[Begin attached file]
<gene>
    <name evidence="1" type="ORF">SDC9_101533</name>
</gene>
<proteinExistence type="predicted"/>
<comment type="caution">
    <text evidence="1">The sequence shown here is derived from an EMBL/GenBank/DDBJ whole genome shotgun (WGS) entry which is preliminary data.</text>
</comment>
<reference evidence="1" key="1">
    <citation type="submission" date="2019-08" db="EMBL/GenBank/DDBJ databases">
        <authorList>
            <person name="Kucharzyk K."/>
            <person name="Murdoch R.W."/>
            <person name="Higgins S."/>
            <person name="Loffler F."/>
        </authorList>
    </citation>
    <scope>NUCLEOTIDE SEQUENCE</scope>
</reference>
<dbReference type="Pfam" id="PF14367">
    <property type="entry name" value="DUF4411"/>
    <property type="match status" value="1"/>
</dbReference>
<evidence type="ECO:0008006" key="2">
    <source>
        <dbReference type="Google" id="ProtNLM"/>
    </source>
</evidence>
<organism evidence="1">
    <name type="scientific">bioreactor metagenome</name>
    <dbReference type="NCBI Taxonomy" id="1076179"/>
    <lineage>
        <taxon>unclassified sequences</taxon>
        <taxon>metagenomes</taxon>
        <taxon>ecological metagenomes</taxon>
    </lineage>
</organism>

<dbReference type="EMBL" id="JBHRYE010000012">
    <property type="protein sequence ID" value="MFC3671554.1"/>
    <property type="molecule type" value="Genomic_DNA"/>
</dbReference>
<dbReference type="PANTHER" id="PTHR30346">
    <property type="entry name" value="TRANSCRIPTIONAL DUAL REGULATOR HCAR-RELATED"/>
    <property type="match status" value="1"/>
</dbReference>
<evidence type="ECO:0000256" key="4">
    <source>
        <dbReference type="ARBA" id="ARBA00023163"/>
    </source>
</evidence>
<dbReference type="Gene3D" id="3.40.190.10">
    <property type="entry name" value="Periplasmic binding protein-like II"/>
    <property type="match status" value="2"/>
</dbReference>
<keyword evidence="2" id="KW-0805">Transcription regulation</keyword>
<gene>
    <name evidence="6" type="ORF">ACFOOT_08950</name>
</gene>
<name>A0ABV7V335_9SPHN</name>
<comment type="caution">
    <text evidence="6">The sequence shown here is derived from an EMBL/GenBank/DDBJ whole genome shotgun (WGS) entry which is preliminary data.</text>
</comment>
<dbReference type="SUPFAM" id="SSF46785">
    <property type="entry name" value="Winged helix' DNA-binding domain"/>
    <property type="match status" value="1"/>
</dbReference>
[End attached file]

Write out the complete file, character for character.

<gene>
    <name evidence="1" type="ORF">SDC9_101533</name>
</gene>
<proteinExistence type="predicted"/>
<comment type="caution">
    <text evidence="1">The sequence shown here is derived from an EMBL/GenBank/DDBJ whole genome shotgun (WGS) entry which is preliminary data.</text>
</comment>
<reference evidence="1" key="1">
    <citation type="submission" date="2019-08" db="EMBL/GenBank/DDBJ databases">
        <authorList>
            <person name="Kucharzyk K."/>
            <person name="Murdoch R.W."/>
            <person name="Higgins S."/>
            <person name="Loffler F."/>
        </authorList>
    </citation>
    <scope>NUCLEOTIDE SEQUENCE</scope>
</reference>
<dbReference type="Pfam" id="PF14367">
    <property type="entry name" value="DUF4411"/>
    <property type="match status" value="1"/>
</dbReference>
<evidence type="ECO:0008006" key="2">
    <source>
        <dbReference type="Google" id="ProtNLM"/>
    </source>
</evidence>
<organism evidence="1">
    <name type="scientific">bioreactor metagenome</name>
    <dbReference type="NCBI Taxonomy" id="1076179"/>
    <lineage>
        <taxon>unclassified sequences</taxon>
        <taxon>metagenomes</taxon>
        <taxon>ecological metagenomes</taxon>
    </lineage>
</organism>

<dbReference type="EMBL" id="JBHRYE010000012">
    <property type="protein sequence ID" value="MFC3671554.1"/>
    <property type="molecule type" value="Genomic_DNA"/>
</dbReference>
<dbReference type="PANTHER" id="PTHR30346">
    <property type="entry name" value="TRANSCRIPTIONAL DUAL REGULATOR HCAR-RELATED"/>
    <property type="match status" value="1"/>
</dbReference>
<evidence type="ECO:0000256" key="4">
    <source>
        <dbReference type="ARBA" id="ARBA00023163"/>
    </source>
</evidence>
<dbReference type="Gene3D" id="3.40.190.10">
    <property type="entry name" value="Periplasmic binding protein-like II"/>
    <property type="match status" value="2"/>
</dbReference>
<keyword evidence="2" id="KW-0805">Transcription regulation</keyword>
<gene>
    <name evidence="6" type="ORF">ACFOOT_08950</name>
</gene>
<name>A0ABV7V335_9SPHN</name>
<comment type="caution">
    <text evidence="6">The sequence shown here is derived from an EMBL/GenBank/DDBJ whole genome shotgun (WGS) entry which is preliminary data.</text>
</comment>
<dbReference type="SUPFAM" id="SSF46785">
    <property type="entry name" value="Winged helix' DNA-binding domain"/>
    <property type="match status" value="1"/>
</dbReference>